There's nothing fashionable about any of that stuff, but every single thing in his bag is important. When we have them, life is easier…or at least more manageable. If I leave one thing behind, I worry that I'm going to need it. That happened years ago when Ronan had grand mal seizures in the car. He needed it, but I’d forgotten to bring his emergency medication with me.
Since then, every time we head out now, the bag goes with us.
Hanging on a hook in the front closet, it's become second nature to grab it. It came with us on our outing last weekend and, as usual, served a great purpose. Ronan needed that favorite book and his favorite picture 25 minutes into Mass last Saturday night.
He'd already done a really great job sitting through the haircut. While it wasn't his turn for a trim, he followed the well-established routine his brother and my husband have taught him when they go to the barber. The barber is always welcoming and is more than accommodating to my son. Ronan knows she keeps a secret stash of candy, which he never gets anywhere else, also helps. I know that candy may not be the most nutritious reinforcement. But in those moments when nothing else worked to get him in the door, in the chair, and then to tolerate the clipping and the buzzing and the extra noise in her barbershop, it helps.
Ronan can now sit through a professional haircut every other month like a champ.
Like last time he was there, we also headed to church immediately after the appointment. I’m glad we did because, like last time, Ronan stayed for the entire Mass! It isn’t our home parish that we go to on those days, but we’ve been going there often enough over the last 2 years that Ronan recognizes it. Recognizing the church and the expectations of being there is great. What’s even better is when the routine we ask him to follow goes smoothly. Like the last time we all went, staying for the entire Mass wasn’t easy, though.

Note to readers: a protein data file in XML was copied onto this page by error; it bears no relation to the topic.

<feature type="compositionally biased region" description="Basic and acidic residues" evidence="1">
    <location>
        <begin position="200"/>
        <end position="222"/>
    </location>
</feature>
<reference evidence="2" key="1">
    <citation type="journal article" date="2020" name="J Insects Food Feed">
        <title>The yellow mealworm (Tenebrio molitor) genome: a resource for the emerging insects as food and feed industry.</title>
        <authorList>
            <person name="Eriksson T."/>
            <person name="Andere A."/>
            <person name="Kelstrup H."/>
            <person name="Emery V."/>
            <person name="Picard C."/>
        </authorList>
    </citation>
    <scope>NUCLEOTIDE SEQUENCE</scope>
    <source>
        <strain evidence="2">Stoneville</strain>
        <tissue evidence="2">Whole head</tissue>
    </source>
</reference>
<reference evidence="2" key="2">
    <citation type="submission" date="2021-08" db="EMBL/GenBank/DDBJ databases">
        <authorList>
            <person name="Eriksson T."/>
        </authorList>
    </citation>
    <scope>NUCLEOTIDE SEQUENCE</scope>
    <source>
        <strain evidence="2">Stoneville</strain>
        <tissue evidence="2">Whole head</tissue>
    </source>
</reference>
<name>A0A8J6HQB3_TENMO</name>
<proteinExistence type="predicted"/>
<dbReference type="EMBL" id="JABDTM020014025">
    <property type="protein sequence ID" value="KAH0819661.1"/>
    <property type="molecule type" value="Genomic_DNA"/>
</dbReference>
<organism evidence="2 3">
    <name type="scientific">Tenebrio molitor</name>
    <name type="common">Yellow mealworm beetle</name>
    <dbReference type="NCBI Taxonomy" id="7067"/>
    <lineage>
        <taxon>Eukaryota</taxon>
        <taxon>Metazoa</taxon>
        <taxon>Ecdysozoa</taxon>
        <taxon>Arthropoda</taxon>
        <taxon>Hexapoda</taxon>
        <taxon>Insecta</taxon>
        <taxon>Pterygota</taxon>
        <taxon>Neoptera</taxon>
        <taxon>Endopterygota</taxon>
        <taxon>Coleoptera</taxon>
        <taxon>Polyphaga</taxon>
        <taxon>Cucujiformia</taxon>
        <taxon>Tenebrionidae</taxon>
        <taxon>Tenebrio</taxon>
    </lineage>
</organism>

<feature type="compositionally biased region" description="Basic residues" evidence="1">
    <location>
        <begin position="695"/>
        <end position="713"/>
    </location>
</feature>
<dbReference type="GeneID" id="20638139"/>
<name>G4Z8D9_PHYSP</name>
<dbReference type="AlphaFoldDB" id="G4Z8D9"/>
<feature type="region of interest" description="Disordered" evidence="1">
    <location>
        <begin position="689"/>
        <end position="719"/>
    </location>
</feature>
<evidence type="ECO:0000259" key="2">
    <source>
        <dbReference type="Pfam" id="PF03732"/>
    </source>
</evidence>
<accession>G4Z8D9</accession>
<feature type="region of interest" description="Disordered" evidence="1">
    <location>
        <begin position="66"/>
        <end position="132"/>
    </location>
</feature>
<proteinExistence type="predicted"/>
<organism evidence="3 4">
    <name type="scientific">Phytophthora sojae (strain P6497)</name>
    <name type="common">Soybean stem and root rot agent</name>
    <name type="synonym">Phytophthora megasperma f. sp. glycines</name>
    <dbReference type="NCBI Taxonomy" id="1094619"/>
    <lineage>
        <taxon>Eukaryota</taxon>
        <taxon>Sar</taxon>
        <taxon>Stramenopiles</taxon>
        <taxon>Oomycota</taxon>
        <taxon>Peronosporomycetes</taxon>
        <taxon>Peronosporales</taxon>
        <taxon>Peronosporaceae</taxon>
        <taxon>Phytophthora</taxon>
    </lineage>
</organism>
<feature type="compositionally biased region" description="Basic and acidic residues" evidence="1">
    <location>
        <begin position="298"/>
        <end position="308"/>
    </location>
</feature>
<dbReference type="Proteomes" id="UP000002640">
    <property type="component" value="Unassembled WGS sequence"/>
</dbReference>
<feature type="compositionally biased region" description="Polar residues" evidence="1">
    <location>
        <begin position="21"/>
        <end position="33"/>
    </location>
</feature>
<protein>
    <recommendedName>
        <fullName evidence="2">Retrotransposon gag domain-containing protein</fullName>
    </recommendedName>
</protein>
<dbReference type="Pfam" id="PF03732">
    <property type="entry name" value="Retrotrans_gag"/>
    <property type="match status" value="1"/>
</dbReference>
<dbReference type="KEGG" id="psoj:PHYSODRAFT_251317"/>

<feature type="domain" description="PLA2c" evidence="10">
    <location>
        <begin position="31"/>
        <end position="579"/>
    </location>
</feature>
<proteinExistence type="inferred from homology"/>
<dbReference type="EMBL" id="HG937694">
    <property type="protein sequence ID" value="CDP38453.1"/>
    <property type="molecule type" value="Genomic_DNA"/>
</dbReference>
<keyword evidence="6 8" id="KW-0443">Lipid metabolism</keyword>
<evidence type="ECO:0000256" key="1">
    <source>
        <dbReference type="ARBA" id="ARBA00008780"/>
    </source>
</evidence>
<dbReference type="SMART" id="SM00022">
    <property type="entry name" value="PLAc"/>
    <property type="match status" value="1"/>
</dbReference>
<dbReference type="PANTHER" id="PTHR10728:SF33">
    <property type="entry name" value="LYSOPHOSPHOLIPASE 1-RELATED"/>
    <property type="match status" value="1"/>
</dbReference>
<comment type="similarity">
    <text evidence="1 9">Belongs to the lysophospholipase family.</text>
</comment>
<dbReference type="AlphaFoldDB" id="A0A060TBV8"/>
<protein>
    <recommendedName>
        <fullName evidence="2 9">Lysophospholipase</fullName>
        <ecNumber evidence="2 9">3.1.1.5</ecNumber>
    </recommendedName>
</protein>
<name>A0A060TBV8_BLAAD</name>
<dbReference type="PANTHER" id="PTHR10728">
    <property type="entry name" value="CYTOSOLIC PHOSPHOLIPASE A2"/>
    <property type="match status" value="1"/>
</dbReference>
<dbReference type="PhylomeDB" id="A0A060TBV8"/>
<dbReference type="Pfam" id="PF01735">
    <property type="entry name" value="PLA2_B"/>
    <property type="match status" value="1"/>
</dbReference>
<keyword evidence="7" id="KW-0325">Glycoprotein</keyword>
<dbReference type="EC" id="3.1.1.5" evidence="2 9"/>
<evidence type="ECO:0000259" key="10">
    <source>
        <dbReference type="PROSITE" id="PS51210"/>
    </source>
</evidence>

That’s when the strategies, and Ronan’s stuff, comes into play.
It’s always around the Gospel that Ronan wants to leave. With his black fish, the page of the cat image opened, awkward hugs given to little brother, plus little brother’s gentle directions, I’m happy to share that Ronan made it through! You know that means we all made it through Mass, too.
Ronan got a little antsy after I received communion, so I quickly set a timer on my phone. We had less then 10 minutes left at that point. Something I prayed he’d be able to tolerate. Again, with one more awkward hug, we walked out after the recessional hymn was sung. Success!
I ask so much of the siblings, but they continue to give no matter the situation.
Ronan is very much a part of their every-day life now. That means the siblings can still help him, not just because they’re capable but because they want to. Like me, they celebrate the little things with him because they bring huge victories for all of us. Just walking out the door can be a showstopper. Having all of the items we need in that bag of Ronan’s, plus some positive attitudes, has been key. That all allows him to continue to try, try again.
I know that my kids’ paths are not always going to include living with us or caring for Ronan on a daily basis, so I’ll cherish these little moments now. Those moments, along with all the knowledge we’ve gained along the way, can bring us such joy. They can provide a sense of peace in our hearts as well.
Cathy Jameson is a Contributing Editor for Age of Autism.